Selling your old home? Beware, reduced CGT relief!

The final period of ownership for which principal private residence (PPR) relief applies automatically to a dwelling previously occupied as PPR will be reduced from 36 to 18 months from 6 April 2014. The change affects all homeowners except disabled persons, including long-term care home residents.

Preserving the benefit of the relief

If you are in the process of selling or looking to sell, you can preserve the final 36 months’ relief by:

  • exchanging contracts before 6 April 2014; and
  • completing the sale before 6 April 2015.

Do you need to consider protecting the relief?

Changing your plans to protect the relief is worthwhile if losing the greater relief will actually cost you more in tax than you might lose by accepting a lower price or incurring additional costs. You may be able to use your CGT annual exemption of £11,000 in 2014/15 (doubled up to £22,000 for a couple).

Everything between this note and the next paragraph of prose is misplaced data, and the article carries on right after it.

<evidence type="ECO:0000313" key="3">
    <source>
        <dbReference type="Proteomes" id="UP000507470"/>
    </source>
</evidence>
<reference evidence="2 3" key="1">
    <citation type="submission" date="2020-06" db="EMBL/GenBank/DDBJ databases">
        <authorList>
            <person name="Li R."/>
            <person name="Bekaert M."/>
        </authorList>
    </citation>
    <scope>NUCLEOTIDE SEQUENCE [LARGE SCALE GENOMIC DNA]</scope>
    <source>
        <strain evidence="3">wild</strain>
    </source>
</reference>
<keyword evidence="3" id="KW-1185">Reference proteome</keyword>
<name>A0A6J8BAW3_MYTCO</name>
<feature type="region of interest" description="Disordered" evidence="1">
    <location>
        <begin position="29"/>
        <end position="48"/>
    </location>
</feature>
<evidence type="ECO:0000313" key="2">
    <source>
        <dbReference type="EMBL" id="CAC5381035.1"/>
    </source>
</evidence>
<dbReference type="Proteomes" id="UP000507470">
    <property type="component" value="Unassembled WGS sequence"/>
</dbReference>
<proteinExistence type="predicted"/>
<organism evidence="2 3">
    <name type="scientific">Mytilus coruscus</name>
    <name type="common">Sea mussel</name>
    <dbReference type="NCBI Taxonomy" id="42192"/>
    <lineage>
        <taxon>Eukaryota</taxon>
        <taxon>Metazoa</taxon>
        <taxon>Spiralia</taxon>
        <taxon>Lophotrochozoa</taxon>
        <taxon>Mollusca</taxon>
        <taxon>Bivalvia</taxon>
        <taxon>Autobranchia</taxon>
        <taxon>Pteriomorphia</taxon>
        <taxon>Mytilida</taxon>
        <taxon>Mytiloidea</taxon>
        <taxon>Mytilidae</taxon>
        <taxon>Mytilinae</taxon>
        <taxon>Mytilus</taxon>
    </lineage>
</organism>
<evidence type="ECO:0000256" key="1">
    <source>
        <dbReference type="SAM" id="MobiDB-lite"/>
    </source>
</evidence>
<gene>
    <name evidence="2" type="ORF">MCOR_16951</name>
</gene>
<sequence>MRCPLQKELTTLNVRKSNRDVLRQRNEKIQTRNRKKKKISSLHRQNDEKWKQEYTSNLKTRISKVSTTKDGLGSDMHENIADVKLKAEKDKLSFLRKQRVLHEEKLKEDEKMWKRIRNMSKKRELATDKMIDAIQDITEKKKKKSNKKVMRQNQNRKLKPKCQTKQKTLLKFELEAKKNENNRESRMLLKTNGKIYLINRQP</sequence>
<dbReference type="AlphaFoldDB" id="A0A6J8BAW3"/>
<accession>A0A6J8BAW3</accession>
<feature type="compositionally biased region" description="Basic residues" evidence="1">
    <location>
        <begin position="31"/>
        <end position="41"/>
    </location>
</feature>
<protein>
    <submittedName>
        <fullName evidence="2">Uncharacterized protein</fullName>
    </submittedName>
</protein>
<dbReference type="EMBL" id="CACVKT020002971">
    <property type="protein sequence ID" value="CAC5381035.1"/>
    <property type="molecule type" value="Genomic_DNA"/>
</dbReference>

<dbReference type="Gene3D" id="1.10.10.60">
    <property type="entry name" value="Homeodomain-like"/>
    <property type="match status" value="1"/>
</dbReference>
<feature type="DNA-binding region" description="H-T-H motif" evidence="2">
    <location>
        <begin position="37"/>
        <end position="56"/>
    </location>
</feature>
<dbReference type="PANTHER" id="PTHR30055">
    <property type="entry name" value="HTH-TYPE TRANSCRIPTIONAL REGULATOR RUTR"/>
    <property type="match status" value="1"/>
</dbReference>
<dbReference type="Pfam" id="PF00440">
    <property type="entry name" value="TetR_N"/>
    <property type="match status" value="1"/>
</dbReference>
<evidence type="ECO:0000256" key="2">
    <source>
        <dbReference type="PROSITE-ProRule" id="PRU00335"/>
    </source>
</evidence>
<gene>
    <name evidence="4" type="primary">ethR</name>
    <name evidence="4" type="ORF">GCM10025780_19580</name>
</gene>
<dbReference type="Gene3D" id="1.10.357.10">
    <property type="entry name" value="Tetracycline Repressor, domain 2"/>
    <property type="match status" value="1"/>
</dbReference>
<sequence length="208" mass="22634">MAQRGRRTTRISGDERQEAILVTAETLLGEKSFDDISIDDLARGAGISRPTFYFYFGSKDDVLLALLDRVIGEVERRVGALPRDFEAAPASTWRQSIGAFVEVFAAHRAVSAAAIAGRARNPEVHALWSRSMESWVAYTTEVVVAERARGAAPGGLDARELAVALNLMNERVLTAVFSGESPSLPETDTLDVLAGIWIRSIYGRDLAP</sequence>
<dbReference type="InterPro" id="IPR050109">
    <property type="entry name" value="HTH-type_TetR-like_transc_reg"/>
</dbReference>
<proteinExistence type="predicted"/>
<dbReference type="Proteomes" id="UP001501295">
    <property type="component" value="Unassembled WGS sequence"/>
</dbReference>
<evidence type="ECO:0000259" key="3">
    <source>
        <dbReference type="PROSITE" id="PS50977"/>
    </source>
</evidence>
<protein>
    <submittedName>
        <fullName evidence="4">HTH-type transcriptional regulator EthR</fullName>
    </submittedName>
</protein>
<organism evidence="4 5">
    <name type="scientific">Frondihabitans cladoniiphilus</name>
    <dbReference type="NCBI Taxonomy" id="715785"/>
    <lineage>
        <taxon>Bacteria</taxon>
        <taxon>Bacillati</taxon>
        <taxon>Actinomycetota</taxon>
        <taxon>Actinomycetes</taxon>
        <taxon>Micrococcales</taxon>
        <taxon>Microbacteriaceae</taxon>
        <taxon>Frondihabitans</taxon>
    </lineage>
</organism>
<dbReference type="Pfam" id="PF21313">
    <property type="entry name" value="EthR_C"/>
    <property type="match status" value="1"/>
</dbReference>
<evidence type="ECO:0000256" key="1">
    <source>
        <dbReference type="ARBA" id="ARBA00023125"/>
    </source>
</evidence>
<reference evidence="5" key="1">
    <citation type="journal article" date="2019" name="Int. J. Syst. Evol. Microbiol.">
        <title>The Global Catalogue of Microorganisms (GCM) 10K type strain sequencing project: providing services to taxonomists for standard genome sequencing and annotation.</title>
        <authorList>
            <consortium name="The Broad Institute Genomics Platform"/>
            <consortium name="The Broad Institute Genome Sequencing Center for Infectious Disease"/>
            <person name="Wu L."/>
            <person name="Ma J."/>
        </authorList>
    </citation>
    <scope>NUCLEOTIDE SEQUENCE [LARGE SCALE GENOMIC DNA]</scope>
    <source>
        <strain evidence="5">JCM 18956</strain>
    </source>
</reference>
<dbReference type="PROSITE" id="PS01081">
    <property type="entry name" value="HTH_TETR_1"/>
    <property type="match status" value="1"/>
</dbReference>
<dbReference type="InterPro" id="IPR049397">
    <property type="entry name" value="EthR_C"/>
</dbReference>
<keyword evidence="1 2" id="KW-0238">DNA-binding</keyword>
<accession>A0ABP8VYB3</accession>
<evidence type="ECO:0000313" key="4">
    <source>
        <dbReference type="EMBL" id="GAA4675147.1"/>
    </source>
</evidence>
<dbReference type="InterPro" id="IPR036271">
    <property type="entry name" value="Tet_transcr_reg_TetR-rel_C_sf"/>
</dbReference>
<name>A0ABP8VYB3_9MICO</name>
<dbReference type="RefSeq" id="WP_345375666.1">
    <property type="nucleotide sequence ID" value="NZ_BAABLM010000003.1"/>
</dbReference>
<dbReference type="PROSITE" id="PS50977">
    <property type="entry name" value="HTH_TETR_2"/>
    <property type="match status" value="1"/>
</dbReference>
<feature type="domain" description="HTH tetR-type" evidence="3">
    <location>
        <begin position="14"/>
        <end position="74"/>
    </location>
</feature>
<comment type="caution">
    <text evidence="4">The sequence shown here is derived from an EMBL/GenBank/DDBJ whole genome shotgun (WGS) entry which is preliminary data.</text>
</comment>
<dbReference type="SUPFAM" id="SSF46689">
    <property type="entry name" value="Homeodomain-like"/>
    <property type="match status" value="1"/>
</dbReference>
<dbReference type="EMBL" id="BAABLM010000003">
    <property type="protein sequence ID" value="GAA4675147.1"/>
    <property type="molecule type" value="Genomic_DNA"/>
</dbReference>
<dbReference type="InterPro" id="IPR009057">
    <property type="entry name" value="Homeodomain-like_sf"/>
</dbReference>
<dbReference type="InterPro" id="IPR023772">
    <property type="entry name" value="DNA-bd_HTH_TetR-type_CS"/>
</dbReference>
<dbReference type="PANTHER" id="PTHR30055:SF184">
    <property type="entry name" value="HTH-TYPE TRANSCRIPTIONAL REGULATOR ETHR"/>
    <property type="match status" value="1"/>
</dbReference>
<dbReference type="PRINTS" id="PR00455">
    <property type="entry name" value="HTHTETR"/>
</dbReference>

The measure is targeted at people who own more than one property and ‘flip’ the allowance from one home to another but it also affects those who have rented out a property that was previously their main residence or have had to take out a bridging loan because they had to move but could not sell their old house. 

The window of opportunity for preserving full relief will close at midnight on 5 April 2014, so if you are likely to be affected you need to make thinking about this one of your new-year resolutions.

Exception for disabled persons

The 36 month final period remains in place for:

  • disabled persons, as defined in FA 2005 Sch. 1A Para. 1; and
  • long-term care home residents

who do not have any other residence available to them.

This extension is available to property owned by:

  • the individual personally;
  • their spouse or civil partner; and
  • trustees of a settlement if the beneficiary who occupies the property, or their spouse, is disabled.

A person is a long-term resident of a care home if they have been or are likely to be resident in a care home for at least three months.

Planning after 6 April 2014

Disabled persons, families in which there is a disabled person occupying a house where neither they nor their spouse is the owner, and trustees owning property occupied by beneficiaries, especially disabled beneficiaries, may need to review how they hold their property to ensure that they obtain the full benefit of the relief for disabled persons.

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